Atlantic Ocean – Situated just 2,600 nautical miles away from the finish line off Ushant and about to start her 43rd day at sea, Spindrift 2 is now only 266 miles off the pace, but will no longer be able to improve on the Jules Verne Trophy record time of 45d 13h 42m 53s, set in 2012. Although the crew have battled incessantly, closing the gap by more than 700 miles in three days, the weather has sealed their fate. The Azores High has blocked the direct route, while violent storms lie ahead, making the sea unnavigable, so the conditions in the Atlantic make it impossible for the crew to finish the circumnavigation on time. From today, Spindrift 2‘s crew have been forced to take their foot off the gas and leave off record-attempt mode.
To beat the record, the black and gold trimaran would need to average 26 knots all the way to the finish line, but the weather is not being compliant. Until yesterday (Saturday), there was still a very slim chance of crossing the finish line next to Créac’h lighthouse on Ushant on time, albeit with only a few minutes to spare. But late in the day, the situation changed, and weather conditions blocked all possible routes to the line before the cut-off point on January 6th at 5:43 pm UTC. The Azores High had taken up position right in the middle of the direct route to the finish line, forcing Spindrift 2 to make a huge detour to the north-west, following the same path taken by the current record holder. Not only that, but by Sunday night the high-pressure conditions, with little wind, will stretch north all the way to Newfoundland.
Storms en route
It will therefore be impossible for Yann Guichard, Dona Bertarelli and their twelve-man crew to “cut the corner” by heading towards the Azores. Meanwhile, the Breton and British shores have not been spared any of the bad weather, and the situation does not look like improving any time soon, with another violent low expected to sit between the south of Ireland and Cape Finisterre on Sunday night, leading to further violent gusts on Thursday.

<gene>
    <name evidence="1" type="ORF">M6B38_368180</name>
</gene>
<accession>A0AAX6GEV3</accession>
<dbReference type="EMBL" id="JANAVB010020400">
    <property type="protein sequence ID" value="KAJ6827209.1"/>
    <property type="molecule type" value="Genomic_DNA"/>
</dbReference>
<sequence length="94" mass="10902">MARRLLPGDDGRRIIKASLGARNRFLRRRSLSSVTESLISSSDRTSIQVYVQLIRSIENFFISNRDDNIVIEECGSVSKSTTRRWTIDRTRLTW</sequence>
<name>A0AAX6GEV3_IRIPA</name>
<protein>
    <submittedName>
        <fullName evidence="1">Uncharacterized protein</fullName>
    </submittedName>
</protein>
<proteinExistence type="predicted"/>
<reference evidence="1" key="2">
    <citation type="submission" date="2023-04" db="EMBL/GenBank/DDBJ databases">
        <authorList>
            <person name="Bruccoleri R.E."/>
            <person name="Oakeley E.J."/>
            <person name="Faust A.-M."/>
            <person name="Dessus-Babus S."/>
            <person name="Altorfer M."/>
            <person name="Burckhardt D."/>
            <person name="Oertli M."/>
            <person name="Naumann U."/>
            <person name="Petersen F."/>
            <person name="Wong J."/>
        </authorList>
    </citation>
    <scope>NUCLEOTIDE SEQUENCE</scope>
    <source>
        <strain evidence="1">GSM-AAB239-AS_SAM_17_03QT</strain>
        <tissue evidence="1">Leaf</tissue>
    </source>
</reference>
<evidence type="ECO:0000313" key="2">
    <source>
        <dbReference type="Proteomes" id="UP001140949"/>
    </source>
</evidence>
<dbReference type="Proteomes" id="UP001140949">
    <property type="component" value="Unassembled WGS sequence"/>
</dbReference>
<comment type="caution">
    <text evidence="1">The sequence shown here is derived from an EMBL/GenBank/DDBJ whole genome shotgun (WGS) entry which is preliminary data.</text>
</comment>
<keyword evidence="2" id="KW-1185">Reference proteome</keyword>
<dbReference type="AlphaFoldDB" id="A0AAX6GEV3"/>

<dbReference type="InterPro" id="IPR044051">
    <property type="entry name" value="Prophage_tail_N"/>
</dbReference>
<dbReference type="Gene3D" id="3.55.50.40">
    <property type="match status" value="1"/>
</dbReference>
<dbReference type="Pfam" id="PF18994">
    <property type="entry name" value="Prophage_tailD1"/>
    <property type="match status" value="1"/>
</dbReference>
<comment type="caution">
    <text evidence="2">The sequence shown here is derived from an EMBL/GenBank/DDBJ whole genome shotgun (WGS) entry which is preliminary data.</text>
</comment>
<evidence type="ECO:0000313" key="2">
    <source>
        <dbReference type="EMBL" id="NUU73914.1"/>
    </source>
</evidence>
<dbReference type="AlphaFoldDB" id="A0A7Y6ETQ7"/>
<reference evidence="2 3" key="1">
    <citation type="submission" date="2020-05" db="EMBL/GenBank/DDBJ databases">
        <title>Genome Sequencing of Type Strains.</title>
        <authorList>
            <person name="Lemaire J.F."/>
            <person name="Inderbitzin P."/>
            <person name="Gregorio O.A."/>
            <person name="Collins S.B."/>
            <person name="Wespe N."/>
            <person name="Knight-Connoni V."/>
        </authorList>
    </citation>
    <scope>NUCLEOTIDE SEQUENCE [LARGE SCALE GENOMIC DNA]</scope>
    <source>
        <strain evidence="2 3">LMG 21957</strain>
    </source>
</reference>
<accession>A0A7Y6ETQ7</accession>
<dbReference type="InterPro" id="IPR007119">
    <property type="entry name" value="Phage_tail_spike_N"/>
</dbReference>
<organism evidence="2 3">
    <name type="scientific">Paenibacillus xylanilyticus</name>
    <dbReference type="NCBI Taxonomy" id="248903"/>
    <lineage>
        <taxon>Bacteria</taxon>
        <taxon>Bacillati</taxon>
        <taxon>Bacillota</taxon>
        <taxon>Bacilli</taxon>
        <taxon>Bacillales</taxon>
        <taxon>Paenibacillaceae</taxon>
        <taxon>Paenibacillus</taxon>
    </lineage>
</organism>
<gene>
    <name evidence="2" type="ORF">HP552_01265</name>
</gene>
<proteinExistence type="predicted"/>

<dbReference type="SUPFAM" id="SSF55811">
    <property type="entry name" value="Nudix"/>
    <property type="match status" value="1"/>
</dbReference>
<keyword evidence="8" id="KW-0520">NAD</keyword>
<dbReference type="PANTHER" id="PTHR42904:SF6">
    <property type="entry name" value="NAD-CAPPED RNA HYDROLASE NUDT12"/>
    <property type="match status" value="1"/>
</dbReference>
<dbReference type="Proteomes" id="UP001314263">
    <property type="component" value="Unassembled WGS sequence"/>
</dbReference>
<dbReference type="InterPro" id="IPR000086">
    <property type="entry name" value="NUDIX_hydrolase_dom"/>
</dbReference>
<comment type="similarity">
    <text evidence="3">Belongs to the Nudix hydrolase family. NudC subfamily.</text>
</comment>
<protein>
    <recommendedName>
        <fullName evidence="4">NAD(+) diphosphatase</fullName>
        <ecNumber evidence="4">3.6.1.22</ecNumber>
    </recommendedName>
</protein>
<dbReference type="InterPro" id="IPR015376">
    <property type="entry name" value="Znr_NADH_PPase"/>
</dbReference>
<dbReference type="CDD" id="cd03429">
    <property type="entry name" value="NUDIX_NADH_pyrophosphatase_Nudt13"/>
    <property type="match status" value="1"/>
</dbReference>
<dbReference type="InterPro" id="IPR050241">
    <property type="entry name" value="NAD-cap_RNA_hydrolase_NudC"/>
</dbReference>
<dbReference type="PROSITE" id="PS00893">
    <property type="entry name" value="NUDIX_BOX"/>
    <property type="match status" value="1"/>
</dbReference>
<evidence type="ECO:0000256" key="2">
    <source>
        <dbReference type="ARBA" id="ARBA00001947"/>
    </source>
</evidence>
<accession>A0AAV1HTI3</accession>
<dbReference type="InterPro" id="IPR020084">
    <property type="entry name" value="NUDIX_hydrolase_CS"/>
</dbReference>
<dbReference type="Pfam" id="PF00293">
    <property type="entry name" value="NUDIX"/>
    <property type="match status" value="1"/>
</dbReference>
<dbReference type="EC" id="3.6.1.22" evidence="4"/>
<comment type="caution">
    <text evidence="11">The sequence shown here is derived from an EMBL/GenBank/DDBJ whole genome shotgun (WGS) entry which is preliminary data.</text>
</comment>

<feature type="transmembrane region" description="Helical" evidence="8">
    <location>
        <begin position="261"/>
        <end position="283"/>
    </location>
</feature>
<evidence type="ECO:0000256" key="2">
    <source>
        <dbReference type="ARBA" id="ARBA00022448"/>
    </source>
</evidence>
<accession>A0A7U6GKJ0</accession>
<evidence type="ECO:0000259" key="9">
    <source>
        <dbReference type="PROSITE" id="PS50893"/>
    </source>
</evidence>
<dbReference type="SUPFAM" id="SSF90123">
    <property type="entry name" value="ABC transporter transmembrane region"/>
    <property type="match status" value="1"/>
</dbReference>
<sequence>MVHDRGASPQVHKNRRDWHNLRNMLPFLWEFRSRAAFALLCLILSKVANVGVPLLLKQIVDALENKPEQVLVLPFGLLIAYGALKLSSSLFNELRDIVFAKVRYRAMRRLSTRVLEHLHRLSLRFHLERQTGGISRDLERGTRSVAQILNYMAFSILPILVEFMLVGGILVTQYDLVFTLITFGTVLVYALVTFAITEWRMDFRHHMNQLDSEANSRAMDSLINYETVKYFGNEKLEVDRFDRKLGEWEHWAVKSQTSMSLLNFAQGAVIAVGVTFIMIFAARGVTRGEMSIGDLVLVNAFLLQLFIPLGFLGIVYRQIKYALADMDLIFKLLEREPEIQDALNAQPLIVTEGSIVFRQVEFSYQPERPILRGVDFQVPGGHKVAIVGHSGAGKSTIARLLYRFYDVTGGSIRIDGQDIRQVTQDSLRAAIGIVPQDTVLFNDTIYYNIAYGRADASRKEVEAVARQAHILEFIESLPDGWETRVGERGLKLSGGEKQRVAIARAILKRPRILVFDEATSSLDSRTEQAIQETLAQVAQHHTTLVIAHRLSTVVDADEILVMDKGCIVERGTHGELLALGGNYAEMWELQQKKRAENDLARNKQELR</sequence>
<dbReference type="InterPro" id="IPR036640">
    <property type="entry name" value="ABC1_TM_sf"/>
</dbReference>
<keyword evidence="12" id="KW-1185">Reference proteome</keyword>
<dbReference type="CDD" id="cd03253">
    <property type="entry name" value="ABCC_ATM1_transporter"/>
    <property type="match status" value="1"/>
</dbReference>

The coming days will not be a good time for sailing between Labrador and the Bay of Biscay, especially as the already heavy seas off Ushant will worsen and become more chaotic, perhaps even dangerous, even for a 40 m trimaran. On Saturday there were already 35 knot winds (72 km/h) and 60 knot gusts (139 km/h) sweeping over the Iroise Sea, creating waves that were more than 8 m high.
Given the conditions, skipper Yann Guichard will put safety first and sail cautiously to avoid putting his men and his boat in danger. If he needs to slow down to avoid the worst of the succession of winds, caution will prevail over all other considerations.
Yann Guichard, skipper de Spindrift 2: “The Azores High is continuing to grow, and we’ll have to travel another 1,000 miles (1,852 km) north-west to sail around it and pick up the lows. It seems hard to understand because we are only 170 miles behind the current record holder (Saturday night), but at the cut-off time we’ll still be 1,000 miles away from the finish line due to the big detour. We were hoping a window would open so we could take a faster route to Ushant than that taken by the current record holder, but the window didn’t appear, so we just had to face up to reality. We’ll have to be very careful sailing back in to Brittany, as we’re expecting strong winds and heavy seas. All this means we’re no longer in record-attempt mode, as we can no longer claim the Jules Verne Trophy. Our aim now is to cross the finish line safely in Ushant and then return to the home port in La Trinité-sur-Mer. Obviously it’s a bit disappointing for me and the crew, but we’ve given our all since the start. We sailed a good race, there was a great atmosphere on board and we can be proud of our performance. We were 500 miles up at Cape Horn, but the weather gods decided not to help us all the way to the finish. Everyone has supported us from start to finish, and this is just a postponement before we make another attempt to beat the Jules Verne Trophy record.”
Dona Bertarelli, helmsman-trimmer: “Obviously it’s disappointing to come so close without being able to finish off the job. It has been and will remain a wonderful adventure. Long before our departure we knew the situation, and we knew the weather would be the arbiter. You just have to accept how things turn out. The aim now is to complete the circumnavigation and see all the people who have been encouraging us throughout this Jules Verne Trophy.“